Monday, March 29, 2010
Foreseeability often gets a bum rap in tort. As ephemeral as foreseeability by nature plainly is, most of us appreciate how important the concept is in shaping the outer boundaries of negligence responsibility. Courts widely assert that foreseeability resides importantly in duty, and that recoverable harm, to be compensable, must be classifiable as foreseeable. Of central importance, though often simply ignored, is the fact that the very notion of breach of duty—of legal “wrongdoing”—involves a blameworthy choice to act one way rather than another in the face of the foreseeable consequences of the actor’s contemplated action and its alternatives.
Only recently have I come to realize how deep the roots of foreseeability are in providing negligence law with moral succor. Thanks to a conference at Wake Forest last April marking the conclusion of central work on the Restatement (Third) of Torts, hosted by Reporters Mike Green and Bill Powers, Ben Zipursky and I both had an opportunity to focus closely (me, for the first time) on the role of foreseeability in negligence law. Ben and I both concluded that foreseeability properly plays a larger, deeper role in negligence law than the Third Restatement and many commentators believe it should. While Ben focuses closely on the internal coherence of tort law, my focus is on its moral power. And so I was struck by the salience of Jim Henderson’s remarks, in his perceptive March 15 guest blog, reminding us that “at its core, tort law’s purpose is to help to define what is just, right and fair” according to “relational notions of right and wrong.”
The other side of conduct that is “right and fair,” of course, is wrongdoing, the central feature of the tort of negligence. Wrongdoing suggests that an actor chose to act in a way that violated some norm of proper behavior (say, failing to adhere to customary behavior in a particular relationship or failing to accord equal respect to the interests of a stranger) rather than in an alternative way that would have avoided the kind of harm the actor caused. Ascribing moral character (blame or praise) to a choice to risk or avoid the risk of harm implies the actor’s ability to conceive (“foresee”) the consequences of the chosen action. It seems fundamentally unfair, and quite illogical, to blame a person for failing to avoid a consequence he or she could not imagine. Foreseeability thus is inextricably bound up in the notion of wrongdoing, which includes the notion of how far responsibility for wrongdoing should extend.
Foreseeability, I think, also belongs in judicial duty determinations, although the Reporters for the Third Restatement disagree, reasoning that foreseeability is intrinsically factual and so should be left to breach of duty determinations for juries alone to decide. Courts, however, routinely state that foreseeability is the first inquiry in duty determinations, and I think they are right, since it makes little sense to me to impose duties on people to avoid risks of harm they fairly cannot be expected to contemplate. While I agree with the Reporters that judges ordinarily should not use the foreseeability issue in duty determinations to hide factual or important policy choices, I believe that courts correctly consider the foreseeability of certain types of risk at an abstract, categorical level just as they so consider other reasons for defining types of situations where the normal principles of negligence law should not tread.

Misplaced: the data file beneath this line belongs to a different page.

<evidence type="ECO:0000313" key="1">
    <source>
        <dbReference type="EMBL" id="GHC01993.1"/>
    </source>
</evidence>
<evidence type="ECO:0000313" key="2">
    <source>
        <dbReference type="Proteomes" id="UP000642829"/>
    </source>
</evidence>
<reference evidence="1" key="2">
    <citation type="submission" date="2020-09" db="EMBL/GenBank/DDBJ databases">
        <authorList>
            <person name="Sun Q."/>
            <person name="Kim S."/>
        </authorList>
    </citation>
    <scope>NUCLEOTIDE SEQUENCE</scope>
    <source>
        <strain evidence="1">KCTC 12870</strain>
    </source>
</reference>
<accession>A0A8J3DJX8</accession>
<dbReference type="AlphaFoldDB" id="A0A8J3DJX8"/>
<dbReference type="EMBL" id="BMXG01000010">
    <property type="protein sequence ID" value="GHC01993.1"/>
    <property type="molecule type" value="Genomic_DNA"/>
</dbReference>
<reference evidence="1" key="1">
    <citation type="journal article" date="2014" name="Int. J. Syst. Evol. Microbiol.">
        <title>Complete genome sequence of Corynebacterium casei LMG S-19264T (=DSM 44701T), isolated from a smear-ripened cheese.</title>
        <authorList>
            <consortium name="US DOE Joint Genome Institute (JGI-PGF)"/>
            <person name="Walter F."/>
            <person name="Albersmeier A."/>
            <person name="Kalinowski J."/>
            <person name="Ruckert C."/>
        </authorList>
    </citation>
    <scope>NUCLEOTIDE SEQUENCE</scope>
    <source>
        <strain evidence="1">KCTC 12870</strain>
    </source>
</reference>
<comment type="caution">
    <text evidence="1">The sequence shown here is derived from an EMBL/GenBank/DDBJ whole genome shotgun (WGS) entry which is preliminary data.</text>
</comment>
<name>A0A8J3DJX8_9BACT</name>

In teaching tort law over the years, I now realize that I may have failed to give foreseeability its due. During the preliminary examination of negligence concepts, I normally stop to linger on the Hand formula (with delight, if perhaps a bit too long), dwelling on some of the many hidden mysteries in B, and P, and L, but typically paying little heed to the small child crouching in the shadows—foreseeability. While I do touch briefly on the notion of foreseeable risk in these early days of negligence inquiry, my usual thought is that I’ll return to it—and address it fully—down the road when we get to proximate cause, at which time foreseeability rears its head hesitatingly in Polemis, proudly in Wagon Mound I, and then powerfully in Palsgraf. It is then (and only then) that I normally return my students to a consideration of the role of foreseeability in breach, reviving a focus on the Hand formula where foreseeability enhances the inquiry in suggesting negligence if B < (f) P x L.
This delayed approach to foreseeability may be necessary in allowing the burgeoning legal minds of first-semester students time to develop some preliminary blossoms of negligence understanding, but I now am thinking that I should dwell a bit more in those earlier classes on how the blameworthiness of a choice to act one way rather than another rests necessarily on the foreseeable consequences of the choice, be those consequences good or bad. Putting aside whether negligence should be defined primarily in terms of costs and benefits, section 3 of the Third Restatement—thanks to the considered efforts of initial Reporter Gary Schwartz—now helpfully defines negligence in terms of foreseeable consequences—the foreseeable likelihood of injury, and its foreseeable severity (in Hand formula terms, the foreseeability of both P and L). For torts teachers who provide the section 3 definition to their students, foreseeability now will squarely be on the table at the inception of the inquiry into how a norm of proper behavior should be defined. Although I still probably will defer much of the discussion on the deeper mysteries of foreseeability in my own torts classes until we examine proximate cause, I am glad the new Restatement gives such prominence to a feature I believe to be the moral glue of the concept of wrongdoing in the law of accidents.
--David Owen, Carolina Distinguished Professor of Law
University of South Carolina School of Law